How marketing must budget for client satisfaction
The latest edition of the Chartered Institute of Marketing’s magazine “Catalyst” has a number of articles related to creativity especially involving brand, image and advertising and the overall “marketing” spend. However, the purpose of every business is to make money, for the benefit of the owners, the workforce and the long term future of the business. Brand, image and advertising are contributors to producing income, but they do not in themselves make money, but only spend it.
The Chartered Institute of Marketing (CIM) defines Marketing as “the management process that identifies anticipates and satisfies customer requirements profitably” Thus “marketing” is a management process and the responsibility of the marketing manager. Whether a business is large or small, its long term future will depend on the amount of income it makes and the amount of profit it retains. It is the marketing managers who have the responsibility for producing profitable income for the long-term future of the business by anticipating and satisfying customer requirements.
Sales are made when the product or service package presented to the potential customer solves the customer’s problem at a price they are prepared to pay. The product or service package will include not only the benefits of the product or service, but also its delivery and the manner of payment and subsequent service. Advertising, promotion, customer relationship management (CRM), are all important, but Selling is arguably its most important aspect, as it is the main interface with the customer and is directly responsible for generating the revenue on which the business depends. All marketing activities are inter-dependant and collectively contribute to support sales success. Making profitable income requires careful management of all the assets used to satisfy customer requirements.
Business is about making profit. As the late Robert Townsend said, “If you’re not in business for fun or profit, what the hell are you doing here?” Profit is what is left when all the costs and investments involved in running a business have been subtracted from all the revenue generated by the business activity. Profit rewards the investors and provides for reinvestment to develop and sustain the business.
In recent years marketers have tended to concentrate on the customer to the exclusion of everything else. Customer satisfaction is vitally important, but sustainable profitable revenue is the prime requirement of every business, and customer satisfaction is merely the means of obtaining it. Generating profitable revenue is the responsibility of the marketing manager. Without sustainable, profitable revenue, there is no profit, and without profit there is no business.
The job of the of the marketing manager is to balance all the marketing activities to support and maximise the generation of sustainable profitable income for the long term, while at the same time, minimising the costs incurred and the use of assets involved in its production. When evaluating the contribution of the marketing function, its performance must be measured in terms of output and efficiency. From the business point of view, the main factors will be the amount of sustainable profitable revenue produced together with a measure of its efficiency in converting marketing costs and investment into revenue. Using the CIM definition of marketing, it is soon apparent that there are many cost centres involved in “anticipating and satisfying customer requirements profitably”.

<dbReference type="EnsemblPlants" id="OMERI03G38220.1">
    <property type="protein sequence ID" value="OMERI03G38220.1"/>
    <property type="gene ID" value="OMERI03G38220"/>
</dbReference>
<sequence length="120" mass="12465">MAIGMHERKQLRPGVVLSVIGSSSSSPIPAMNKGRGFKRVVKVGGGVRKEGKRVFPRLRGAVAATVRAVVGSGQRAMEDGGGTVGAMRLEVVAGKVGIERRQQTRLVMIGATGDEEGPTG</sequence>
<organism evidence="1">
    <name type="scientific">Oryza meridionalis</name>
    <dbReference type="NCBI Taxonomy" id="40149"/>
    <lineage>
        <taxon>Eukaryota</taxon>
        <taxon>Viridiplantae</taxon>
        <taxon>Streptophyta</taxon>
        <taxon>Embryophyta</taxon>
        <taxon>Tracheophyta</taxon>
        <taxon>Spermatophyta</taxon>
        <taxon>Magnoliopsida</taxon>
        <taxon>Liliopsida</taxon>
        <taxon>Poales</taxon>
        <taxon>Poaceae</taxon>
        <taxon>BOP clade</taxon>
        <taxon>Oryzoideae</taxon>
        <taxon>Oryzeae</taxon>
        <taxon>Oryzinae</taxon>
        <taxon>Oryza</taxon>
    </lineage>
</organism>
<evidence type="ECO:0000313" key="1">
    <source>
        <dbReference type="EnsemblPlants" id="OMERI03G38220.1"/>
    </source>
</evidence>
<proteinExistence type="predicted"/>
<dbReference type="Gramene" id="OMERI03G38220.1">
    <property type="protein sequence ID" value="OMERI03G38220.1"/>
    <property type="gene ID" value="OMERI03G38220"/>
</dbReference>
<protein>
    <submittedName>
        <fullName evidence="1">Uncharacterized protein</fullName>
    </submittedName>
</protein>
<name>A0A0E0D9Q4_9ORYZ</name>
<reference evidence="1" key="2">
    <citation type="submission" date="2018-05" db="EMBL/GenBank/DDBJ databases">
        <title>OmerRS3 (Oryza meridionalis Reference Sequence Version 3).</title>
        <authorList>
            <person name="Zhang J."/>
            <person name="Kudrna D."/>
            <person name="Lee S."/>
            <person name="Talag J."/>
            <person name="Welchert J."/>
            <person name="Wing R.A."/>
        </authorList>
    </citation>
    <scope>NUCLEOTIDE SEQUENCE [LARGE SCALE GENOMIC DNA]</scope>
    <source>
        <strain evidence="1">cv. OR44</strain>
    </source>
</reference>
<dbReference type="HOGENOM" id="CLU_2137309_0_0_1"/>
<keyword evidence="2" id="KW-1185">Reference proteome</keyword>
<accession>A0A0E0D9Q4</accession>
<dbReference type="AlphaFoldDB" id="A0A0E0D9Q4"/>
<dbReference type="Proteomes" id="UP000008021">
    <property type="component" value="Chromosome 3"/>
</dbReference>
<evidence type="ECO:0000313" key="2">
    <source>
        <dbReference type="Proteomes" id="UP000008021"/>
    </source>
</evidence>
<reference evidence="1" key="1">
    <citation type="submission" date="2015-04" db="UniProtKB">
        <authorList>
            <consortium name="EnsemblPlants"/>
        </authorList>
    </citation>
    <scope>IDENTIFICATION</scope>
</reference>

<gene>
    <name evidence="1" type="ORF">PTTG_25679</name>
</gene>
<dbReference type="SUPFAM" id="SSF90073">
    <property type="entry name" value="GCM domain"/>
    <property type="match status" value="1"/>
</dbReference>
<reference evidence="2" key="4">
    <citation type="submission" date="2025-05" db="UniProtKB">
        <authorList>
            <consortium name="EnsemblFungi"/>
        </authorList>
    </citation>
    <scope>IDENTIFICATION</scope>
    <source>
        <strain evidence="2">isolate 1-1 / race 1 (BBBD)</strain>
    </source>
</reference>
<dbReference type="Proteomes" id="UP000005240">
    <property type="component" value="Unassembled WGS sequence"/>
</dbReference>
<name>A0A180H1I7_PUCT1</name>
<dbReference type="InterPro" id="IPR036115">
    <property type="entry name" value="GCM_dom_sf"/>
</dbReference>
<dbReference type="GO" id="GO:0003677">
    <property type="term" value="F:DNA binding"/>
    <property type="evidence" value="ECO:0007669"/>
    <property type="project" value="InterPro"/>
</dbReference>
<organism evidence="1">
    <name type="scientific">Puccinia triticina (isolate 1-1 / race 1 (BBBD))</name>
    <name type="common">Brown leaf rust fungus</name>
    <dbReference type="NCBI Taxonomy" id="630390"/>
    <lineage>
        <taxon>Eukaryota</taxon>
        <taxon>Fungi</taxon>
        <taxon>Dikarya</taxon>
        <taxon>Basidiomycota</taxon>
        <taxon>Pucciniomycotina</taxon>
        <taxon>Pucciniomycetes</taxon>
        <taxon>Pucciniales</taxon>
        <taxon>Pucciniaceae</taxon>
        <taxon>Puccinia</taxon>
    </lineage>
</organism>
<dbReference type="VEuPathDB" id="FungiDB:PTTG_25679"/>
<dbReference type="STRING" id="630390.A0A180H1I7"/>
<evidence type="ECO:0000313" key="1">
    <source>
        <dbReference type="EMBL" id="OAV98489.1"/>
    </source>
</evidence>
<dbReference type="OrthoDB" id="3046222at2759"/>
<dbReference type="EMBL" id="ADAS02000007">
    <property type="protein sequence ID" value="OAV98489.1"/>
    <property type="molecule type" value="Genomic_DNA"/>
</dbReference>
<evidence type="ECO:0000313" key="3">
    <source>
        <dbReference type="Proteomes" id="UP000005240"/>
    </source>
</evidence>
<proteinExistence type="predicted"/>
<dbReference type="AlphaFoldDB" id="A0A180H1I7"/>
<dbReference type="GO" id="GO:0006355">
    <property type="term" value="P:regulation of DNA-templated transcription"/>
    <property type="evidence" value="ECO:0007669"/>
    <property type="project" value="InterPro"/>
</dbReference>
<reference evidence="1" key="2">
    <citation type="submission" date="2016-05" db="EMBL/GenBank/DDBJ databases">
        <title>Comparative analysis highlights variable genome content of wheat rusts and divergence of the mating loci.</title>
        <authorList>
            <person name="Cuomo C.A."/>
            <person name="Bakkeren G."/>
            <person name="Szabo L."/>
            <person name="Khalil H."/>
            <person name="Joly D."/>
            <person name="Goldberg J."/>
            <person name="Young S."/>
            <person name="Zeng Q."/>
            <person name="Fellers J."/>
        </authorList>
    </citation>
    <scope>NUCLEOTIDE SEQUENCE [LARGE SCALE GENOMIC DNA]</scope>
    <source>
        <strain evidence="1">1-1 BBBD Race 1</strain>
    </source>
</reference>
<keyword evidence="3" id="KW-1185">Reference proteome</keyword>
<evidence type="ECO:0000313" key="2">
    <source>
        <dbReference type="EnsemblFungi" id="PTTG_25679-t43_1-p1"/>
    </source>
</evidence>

Here is just some of cost centres involved with customer satisfaction, with reasons for their inclusion:
- Warehousing costs - Product is produced for customer demand and has to be stored before it is sold. Thus there are costs for heat, light, power and warehouse wages.
- Distribution costs - Getting the product to the customer involves fuel, postage, freight and associated salaries.
- Advertising cost - Communicating with the market includes media and production costs.
- Promotion costs - Promotional schemes, exhibitions and PR expenditure.
- Web-site costs - Includes design, registration and management costs.
- Selling costs - The salaries and expenses of all direct sales staff.
- Sales office costs - Sales admin and marketing salaries, office running costs.
- Discount - All discounts on accounts and invoices, because this is a direct cost against income.
- Market research costs - Market research is a pre-requisite to anticipate customer requirements.
- Bad debt costs - Bad debt results from customer credit management.
- IT costs - Software costs and licences, hardware rental and lease directly associated with sales and customer support.
- Vehicle costs - The cost of vehicles uses specifically for selling and selling support, capital and leasing costs.
In addition, the marketing manager must be aware of the value of the assets used by the sales organisation, including finished stock, dedicated vehicles and debtors.
The late Peter Drucker, is famously quoted as saying that in business “if you can’t measure it, you can’t manage it.” The performance of the marketing manager may be judged on the amount of profitable income produced, and the efficiency of its production measured in terms of the level of costs, investment and assets used, rather than the questionable value of an intangible asset such as a brand name. Ultimately, every aspect of business operations must be seen in terms of its contribution to producing income.
For many businesses, the marketing budget is still seen in the narrow terms of advertising, promotion, social marketing and other communication based activities. However, for the marketing manager, as well as the chief executive and the finance director, defining all the constituents of the marketing budget is essential, if assets are to be correctly allocated and managed profitably.